Wednesday, 10 April 1918

This post is part of a series post-blogging the Australian mystery aeroplane panic of 1918. See here for an introduction or here for a list of all posts.

AM Black, 4 April 1918

NAA: MP1049/1, 1918/066, page 109 is a copy of a letter from A. M. Black to Major Hogan of the 'Intelligence Service'. It's undated, but NAA: MP1049/1, 1918/066, page 108 (a cover letter from military intelligence to naval intelligence) says that it was written on 10 April 1918; the incident it relates to seems to have happened back on 1 April. Black's letter is terse and doesn't bother to explain who he is or why he writes, just that he is passing on some notes from 'E.V.G.' (a scrawled annotation here says, I think, 'Greenway') who is 'now at Tarwin but who was down at Woodside last week'. These notes are on the following page, NAA: MP1049/1, 1918/066, page 110, and read:

1st. April Ls [lights?] in Hills also L on Hummock east of our place
Air Craft flying from West to East at 9 o'clock fired Star Shell burn over sea.
Report from E.V.G.
Newlands also sending report.

The last two lines are presumably added by Black, who also adds some further details in his letter:

  • E.V.G. 'also mentioned a light in the shape of' (here there is a typed representation of an L-shaped group of 5 or 6 dots)
  • E.V.G. 'said the noise of the plane was quite distinct & well as it being clearly seen' (presumably '&' is meant to be 'as')
  • 'Light in hummocks referred to was signalling by code (unknown to E.V.G.)'
  • 'Next day on searching the spot was seen -- hole in sand and fresh marks'

Who is Black? He's clearly a civilian and not writing in any official capacity; he wanted E.V.G. to write a fuller report, but instead only got a few 'remarks' from him 'just before leaving for my train'. He writes from St Kilda, a Melbourne suburb (the house is still there and looks quite grand); there is an 'A.M. Black, Tarwin' mentioned in The Age in May as the seller of some dairy cows. So I would guess he is a grazier. From his brevity I suspect he had already been in contact with Major Hogan, though not enough to warrant informality. He could have been following up an earlier letter which mentioned E.V.G.'s sighting, or perhaps he had been in more regular contact, patriotically alerting the 'Intelligence Service' to anything which he thought warranted their attention. Certainly on this occasion Hogan not only thought Black's information interesting, but worth passing on to the Navy (for his part, Lieutenant-Commander Latham, the head of naval intelligence, 'should be glad of further information'). E.V.G. (and Newlands) is probably a farmer too, but it's hard to say for sure.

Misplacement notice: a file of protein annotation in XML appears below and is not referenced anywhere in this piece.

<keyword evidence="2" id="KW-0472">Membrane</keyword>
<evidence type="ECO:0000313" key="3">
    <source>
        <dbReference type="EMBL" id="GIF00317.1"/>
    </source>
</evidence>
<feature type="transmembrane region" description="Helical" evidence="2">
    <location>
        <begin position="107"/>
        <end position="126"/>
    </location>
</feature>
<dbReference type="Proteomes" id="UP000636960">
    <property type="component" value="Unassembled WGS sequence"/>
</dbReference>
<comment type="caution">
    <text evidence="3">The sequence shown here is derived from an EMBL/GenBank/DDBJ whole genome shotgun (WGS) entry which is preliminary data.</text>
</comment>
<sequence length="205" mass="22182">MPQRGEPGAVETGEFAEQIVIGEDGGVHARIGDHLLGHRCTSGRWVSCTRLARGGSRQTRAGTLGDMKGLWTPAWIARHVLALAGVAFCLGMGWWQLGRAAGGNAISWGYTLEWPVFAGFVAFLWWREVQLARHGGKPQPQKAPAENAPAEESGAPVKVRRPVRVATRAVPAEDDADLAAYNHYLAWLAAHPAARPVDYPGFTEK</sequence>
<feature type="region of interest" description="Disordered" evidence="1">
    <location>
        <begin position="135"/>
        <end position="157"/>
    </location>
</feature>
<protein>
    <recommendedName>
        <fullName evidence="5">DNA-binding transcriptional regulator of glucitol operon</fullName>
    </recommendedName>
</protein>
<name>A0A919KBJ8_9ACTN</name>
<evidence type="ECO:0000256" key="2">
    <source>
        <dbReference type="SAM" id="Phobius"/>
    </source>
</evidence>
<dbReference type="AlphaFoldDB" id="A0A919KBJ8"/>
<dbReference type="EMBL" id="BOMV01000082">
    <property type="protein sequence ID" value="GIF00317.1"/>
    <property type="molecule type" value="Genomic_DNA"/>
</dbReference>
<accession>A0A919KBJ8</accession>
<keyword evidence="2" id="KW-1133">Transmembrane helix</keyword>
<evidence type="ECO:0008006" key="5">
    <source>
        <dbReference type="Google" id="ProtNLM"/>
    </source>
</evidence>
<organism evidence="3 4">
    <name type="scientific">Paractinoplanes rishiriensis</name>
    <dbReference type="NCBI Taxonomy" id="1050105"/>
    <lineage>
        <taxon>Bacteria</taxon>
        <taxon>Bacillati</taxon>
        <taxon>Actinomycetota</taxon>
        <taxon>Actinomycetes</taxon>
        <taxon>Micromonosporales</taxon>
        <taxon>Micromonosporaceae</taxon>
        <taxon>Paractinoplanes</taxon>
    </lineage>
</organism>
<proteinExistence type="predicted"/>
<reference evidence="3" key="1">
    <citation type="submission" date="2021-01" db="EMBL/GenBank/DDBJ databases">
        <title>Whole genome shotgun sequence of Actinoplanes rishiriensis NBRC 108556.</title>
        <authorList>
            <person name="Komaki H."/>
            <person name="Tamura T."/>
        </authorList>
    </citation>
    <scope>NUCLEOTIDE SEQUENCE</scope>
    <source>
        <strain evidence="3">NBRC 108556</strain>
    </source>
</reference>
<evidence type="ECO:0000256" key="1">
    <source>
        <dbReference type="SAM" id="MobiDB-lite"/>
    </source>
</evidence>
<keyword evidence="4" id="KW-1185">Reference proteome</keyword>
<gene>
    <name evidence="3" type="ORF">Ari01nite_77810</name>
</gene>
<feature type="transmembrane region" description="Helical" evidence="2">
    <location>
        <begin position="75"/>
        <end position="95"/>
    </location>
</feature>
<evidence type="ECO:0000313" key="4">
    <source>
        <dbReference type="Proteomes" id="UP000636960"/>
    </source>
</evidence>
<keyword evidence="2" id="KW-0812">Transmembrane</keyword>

In my article I cite this as a case where there were physical traces of the mystery aeroplane -- or whatever it was: given the lack of details the 'marks' could have been anything. I notice that I say that this incident took place at Tarwin (presumably at or near the modern Tarwin Lower); but while Black's letter is a bit ambiguous here, I would now read it as saying that it happened at Woodside (otherwise why would he bother to mention E.V.G. had been there before Tarwin?) And that's what it says on the file's (very useful) index page at NAA: MP1049/1, 1918/066, page 720, and also how I've tagged it in my own database. They're both in Gippsland in the southeastern coastal region of Victoria, but over a hundred kilometres apart. So I don't know how I managed to get so confused; perhaps because there was a seperate mystery aeroplane report from Tarwin later in April. Maybe next time I will have got everything right...

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